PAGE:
Susan Zhou, recently promoted professor of Chemical Engineering, has had six papers published in professional journals since the beginning of 2020. Her work has appeared in the Journal of Membrane Science, ACS Sensors, Sensors, and the Journal of The Electrochemical Society. She was published twice in the same year in Biosensors and Bioelectronics.
She has focused her research on biosensors, with a particular interest in creating a biosensor that can speed diagnosis of Clostridium difficile (C. diff), a dangerous and sometimes fatal gastrointestinal infection. C. diff can be difficult to detect in its early stages, stalling treatment. It infects more than 500,000 people each year in the United States, of whom more than 29,000 die within 30 days of diagnosis, according to the Centers for Disease Control and Prevention.
Zhou’s most recent paper, “Batch Fabrication of Electrochemical Sensors on a Glycol-Modified Polyethylene Terephthalate-Based Microfluidic Device,” was published in Biosensors and Bioelectronics. The paper focused on research, funded by the National Science Foundation, to develop low-cost methods for the fabrication of electrochemical microfluidic devices, which is urgently needed for moving these devices from fundamental research to clinical technology. The process is one-step, straightforward, and mass-producible. WPI postdoc Feiyun Cui and PhD students Hamed Jafarisha, Zhiru Zhou, and Jiazhang Chen are co-authors on the paper.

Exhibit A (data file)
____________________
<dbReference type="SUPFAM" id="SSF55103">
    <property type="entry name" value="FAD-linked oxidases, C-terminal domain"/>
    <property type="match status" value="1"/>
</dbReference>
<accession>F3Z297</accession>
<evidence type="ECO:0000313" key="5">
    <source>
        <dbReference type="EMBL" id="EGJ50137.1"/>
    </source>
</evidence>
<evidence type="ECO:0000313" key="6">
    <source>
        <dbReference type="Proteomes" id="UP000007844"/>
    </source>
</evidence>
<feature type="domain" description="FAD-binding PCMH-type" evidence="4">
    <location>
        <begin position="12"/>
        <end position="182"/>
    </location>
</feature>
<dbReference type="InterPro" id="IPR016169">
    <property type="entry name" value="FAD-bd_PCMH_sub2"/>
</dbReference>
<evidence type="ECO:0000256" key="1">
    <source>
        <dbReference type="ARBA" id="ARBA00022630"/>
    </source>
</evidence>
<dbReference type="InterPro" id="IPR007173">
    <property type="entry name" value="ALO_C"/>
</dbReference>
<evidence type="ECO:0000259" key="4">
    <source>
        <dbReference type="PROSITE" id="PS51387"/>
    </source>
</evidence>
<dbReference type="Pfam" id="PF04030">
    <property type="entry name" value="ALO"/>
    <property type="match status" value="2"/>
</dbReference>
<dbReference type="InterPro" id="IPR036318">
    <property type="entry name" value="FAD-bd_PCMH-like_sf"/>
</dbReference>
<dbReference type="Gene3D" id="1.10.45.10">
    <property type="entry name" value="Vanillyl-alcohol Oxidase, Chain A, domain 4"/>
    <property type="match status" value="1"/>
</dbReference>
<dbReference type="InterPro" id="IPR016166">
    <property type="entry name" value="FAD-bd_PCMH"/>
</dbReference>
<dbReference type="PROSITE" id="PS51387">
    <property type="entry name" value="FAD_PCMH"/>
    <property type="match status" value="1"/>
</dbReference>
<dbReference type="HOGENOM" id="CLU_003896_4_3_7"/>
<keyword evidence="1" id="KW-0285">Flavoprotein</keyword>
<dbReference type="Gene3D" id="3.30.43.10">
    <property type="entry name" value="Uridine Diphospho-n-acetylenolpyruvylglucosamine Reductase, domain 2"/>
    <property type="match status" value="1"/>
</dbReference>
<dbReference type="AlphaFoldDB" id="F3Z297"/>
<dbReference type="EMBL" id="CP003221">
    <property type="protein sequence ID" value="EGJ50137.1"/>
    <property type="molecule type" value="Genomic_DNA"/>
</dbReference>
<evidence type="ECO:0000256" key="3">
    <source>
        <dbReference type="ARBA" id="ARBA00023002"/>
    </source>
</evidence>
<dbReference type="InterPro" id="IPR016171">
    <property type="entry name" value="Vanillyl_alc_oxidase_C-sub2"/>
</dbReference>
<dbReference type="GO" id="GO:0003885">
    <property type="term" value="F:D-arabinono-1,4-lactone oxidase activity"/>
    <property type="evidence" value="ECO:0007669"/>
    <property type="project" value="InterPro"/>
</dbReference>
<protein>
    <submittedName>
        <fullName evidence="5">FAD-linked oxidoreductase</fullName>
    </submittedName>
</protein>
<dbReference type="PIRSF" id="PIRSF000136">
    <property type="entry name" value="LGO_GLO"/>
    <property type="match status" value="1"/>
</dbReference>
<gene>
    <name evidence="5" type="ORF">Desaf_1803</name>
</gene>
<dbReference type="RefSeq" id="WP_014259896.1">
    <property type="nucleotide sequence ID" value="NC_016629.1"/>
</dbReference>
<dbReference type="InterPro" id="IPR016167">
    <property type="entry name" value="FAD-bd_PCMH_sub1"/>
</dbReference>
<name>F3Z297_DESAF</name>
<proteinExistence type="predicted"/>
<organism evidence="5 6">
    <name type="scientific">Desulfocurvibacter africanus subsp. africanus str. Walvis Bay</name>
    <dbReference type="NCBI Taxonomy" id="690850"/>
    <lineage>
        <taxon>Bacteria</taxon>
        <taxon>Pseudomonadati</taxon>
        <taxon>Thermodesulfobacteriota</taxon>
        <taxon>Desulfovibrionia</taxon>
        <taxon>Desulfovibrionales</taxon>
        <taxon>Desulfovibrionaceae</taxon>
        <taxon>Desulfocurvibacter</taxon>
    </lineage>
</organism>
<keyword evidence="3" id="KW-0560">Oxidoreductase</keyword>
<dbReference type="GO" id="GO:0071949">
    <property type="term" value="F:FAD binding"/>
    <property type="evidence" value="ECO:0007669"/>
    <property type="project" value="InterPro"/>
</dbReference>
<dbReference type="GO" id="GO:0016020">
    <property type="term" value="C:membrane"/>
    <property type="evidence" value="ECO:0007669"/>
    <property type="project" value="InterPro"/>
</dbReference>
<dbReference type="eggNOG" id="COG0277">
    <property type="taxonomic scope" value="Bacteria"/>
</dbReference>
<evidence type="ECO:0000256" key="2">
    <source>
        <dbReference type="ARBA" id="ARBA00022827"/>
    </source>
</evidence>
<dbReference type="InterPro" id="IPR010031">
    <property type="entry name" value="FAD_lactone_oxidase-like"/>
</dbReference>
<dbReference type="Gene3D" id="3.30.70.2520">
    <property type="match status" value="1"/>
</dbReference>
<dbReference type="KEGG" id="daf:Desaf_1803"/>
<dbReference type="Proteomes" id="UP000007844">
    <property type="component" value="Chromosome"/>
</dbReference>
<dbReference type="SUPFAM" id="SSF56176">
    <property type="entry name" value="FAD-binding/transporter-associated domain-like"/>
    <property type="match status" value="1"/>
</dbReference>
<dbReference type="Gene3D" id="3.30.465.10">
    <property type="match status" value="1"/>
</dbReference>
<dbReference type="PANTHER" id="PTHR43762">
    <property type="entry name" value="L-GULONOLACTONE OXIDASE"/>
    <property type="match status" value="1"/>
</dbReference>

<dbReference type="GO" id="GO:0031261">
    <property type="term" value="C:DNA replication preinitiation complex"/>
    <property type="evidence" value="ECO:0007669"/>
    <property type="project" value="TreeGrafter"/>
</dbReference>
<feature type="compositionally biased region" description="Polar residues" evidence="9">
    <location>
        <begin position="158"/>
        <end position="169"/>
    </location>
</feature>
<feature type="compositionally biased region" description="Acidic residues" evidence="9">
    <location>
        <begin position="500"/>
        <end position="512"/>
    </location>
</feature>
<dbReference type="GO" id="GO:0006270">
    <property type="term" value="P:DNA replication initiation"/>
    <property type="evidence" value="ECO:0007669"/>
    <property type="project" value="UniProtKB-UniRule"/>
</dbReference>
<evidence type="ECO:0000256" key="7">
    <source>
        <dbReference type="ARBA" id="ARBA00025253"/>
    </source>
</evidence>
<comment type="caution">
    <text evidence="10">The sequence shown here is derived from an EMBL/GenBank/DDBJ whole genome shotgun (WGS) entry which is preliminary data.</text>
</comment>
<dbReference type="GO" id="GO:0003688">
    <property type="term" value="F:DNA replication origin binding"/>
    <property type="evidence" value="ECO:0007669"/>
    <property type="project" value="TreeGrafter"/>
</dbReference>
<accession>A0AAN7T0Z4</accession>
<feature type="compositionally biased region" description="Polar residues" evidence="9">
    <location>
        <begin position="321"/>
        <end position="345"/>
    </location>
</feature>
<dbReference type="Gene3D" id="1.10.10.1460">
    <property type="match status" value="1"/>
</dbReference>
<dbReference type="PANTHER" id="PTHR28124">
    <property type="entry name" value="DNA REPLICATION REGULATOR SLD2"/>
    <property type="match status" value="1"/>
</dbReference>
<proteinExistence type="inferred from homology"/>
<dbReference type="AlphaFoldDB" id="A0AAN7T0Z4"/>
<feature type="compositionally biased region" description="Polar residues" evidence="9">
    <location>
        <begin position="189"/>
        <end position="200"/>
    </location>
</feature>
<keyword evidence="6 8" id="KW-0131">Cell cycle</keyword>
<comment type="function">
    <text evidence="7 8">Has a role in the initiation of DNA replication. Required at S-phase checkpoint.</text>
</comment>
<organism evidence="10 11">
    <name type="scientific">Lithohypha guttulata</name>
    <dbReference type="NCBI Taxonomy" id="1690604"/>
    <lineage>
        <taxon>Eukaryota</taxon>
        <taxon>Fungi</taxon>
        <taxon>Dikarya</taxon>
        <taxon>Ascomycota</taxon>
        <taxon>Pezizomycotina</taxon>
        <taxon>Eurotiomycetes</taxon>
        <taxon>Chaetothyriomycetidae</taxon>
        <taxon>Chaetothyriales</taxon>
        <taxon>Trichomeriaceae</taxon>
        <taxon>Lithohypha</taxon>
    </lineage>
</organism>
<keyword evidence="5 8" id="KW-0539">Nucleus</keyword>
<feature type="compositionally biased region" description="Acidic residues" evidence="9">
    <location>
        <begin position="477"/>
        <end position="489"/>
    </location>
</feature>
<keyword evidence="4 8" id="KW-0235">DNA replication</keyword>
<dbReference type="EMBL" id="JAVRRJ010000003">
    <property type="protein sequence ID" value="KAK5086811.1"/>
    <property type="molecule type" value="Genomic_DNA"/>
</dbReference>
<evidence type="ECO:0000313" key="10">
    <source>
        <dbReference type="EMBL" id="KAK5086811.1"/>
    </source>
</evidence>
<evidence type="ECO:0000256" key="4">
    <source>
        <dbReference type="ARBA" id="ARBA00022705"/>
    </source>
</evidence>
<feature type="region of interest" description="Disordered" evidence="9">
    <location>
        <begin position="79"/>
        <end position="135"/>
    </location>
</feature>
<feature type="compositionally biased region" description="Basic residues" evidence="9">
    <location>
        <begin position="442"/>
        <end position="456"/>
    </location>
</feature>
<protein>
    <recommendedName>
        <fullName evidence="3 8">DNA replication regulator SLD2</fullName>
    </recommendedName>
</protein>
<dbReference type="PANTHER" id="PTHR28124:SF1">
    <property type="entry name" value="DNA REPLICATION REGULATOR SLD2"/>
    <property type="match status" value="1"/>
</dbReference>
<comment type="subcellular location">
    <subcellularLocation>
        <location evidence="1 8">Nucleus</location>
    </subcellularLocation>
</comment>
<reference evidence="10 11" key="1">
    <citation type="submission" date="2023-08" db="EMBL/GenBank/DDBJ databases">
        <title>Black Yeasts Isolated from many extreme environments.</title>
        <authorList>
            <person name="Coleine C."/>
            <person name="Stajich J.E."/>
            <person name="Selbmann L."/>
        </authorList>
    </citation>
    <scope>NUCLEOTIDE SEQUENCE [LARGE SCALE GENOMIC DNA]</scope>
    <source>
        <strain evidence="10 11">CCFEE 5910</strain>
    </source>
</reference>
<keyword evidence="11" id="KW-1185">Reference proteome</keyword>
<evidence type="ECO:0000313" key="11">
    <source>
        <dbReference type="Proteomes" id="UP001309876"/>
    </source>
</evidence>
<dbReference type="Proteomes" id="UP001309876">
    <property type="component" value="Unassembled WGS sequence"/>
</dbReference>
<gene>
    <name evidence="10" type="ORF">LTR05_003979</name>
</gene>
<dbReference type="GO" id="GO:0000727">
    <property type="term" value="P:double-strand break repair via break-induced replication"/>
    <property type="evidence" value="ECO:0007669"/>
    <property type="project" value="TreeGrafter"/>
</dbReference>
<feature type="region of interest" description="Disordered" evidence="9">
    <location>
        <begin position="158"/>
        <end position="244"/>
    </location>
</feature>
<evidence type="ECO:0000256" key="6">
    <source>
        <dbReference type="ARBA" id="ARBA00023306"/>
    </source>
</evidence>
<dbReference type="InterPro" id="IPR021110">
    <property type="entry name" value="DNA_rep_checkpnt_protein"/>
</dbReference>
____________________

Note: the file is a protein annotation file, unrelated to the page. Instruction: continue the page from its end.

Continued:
The researcher’s other paper published in Biosensors and Bioelectronics, “Diagnostic Methods and Potential Portable Biosensors for Coronavirus Disease 2019,” focuses on methods of diagnosing SARS-CoV-2, the virus that causes the COVID-19 illness. Zhou’s paper “Advancing Biosensors with Machine Learning,” published in ACS Sensors, discusses the innovative interdisciplinary use of machine learning and artificial intelligence to advance biosensors’ capabilities.